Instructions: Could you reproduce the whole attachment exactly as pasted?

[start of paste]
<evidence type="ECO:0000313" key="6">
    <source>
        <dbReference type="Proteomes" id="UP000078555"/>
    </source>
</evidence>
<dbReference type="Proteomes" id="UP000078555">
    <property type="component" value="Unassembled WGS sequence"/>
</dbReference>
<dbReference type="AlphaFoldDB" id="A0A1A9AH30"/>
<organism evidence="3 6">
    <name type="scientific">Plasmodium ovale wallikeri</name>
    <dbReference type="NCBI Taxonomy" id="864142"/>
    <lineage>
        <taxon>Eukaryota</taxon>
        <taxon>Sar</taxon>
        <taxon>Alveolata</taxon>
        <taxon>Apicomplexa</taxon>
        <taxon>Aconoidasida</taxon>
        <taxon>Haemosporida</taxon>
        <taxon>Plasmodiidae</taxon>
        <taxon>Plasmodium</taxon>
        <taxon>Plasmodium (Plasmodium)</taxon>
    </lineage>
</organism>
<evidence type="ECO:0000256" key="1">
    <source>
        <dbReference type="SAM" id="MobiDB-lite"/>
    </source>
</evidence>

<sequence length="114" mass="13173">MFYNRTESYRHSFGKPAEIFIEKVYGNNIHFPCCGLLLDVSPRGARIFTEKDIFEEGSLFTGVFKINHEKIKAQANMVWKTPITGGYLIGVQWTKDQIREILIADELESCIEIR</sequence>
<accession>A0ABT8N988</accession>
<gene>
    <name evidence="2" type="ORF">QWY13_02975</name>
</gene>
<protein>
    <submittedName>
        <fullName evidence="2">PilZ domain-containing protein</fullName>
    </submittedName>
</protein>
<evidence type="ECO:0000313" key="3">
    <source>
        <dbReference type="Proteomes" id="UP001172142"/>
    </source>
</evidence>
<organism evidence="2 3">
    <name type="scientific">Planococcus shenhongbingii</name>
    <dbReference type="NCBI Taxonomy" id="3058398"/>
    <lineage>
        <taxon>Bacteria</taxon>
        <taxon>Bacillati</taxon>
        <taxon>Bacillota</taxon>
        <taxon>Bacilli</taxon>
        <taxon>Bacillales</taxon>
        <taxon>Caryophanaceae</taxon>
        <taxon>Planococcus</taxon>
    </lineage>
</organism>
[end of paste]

<evidence type="ECO:0000313" key="6">
    <source>
        <dbReference type="Proteomes" id="UP000078555"/>
    </source>
</evidence>
<dbReference type="Proteomes" id="UP000078555">
    <property type="component" value="Unassembled WGS sequence"/>
</dbReference>
<dbReference type="AlphaFoldDB" id="A0A1A9AH30"/>
<organism evidence="3 6">
    <name type="scientific">Plasmodium ovale wallikeri</name>
    <dbReference type="NCBI Taxonomy" id="864142"/>
    <lineage>
        <taxon>Eukaryota</taxon>
        <taxon>Sar</taxon>
        <taxon>Alveolata</taxon>
        <taxon>Apicomplexa</taxon>
        <taxon>Aconoidasida</taxon>
        <taxon>Haemosporida</taxon>
        <taxon>Plasmodiidae</taxon>
        <taxon>Plasmodium</taxon>
        <taxon>Plasmodium (Plasmodium)</taxon>
    </lineage>
</organism>
<evidence type="ECO:0000256" key="1">
    <source>
        <dbReference type="SAM" id="MobiDB-lite"/>
    </source>
</evidence>

<sequence length="114" mass="13173">MFYNRTESYRHSFGKPAEIFIEKVYGNNIHFPCCGLLLDVSPRGARIFTEKDIFEEGSLFTGVFKINHEKIKAQANMVWKTPITGGYLIGVQWTKDQIREILIADELESCIEIR</sequence>
<accession>A0ABT8N988</accession>
<gene>
    <name evidence="2" type="ORF">QWY13_02975</name>
</gene>
<protein>
    <submittedName>
        <fullName evidence="2">PilZ domain-containing protein</fullName>
    </submittedName>
</protein>
<evidence type="ECO:0000313" key="3">
    <source>
        <dbReference type="Proteomes" id="UP001172142"/>
    </source>
</evidence>
<organism evidence="2 3">
    <name type="scientific">Planococcus shenhongbingii</name>
    <dbReference type="NCBI Taxonomy" id="3058398"/>
    <lineage>
        <taxon>Bacteria</taxon>
        <taxon>Bacillati</taxon>
        <taxon>Bacillota</taxon>
        <taxon>Bacilli</taxon>
        <taxon>Bacillales</taxon>
        <taxon>Caryophanaceae</taxon>
        <taxon>Planococcus</taxon>
    </lineage>
</organism>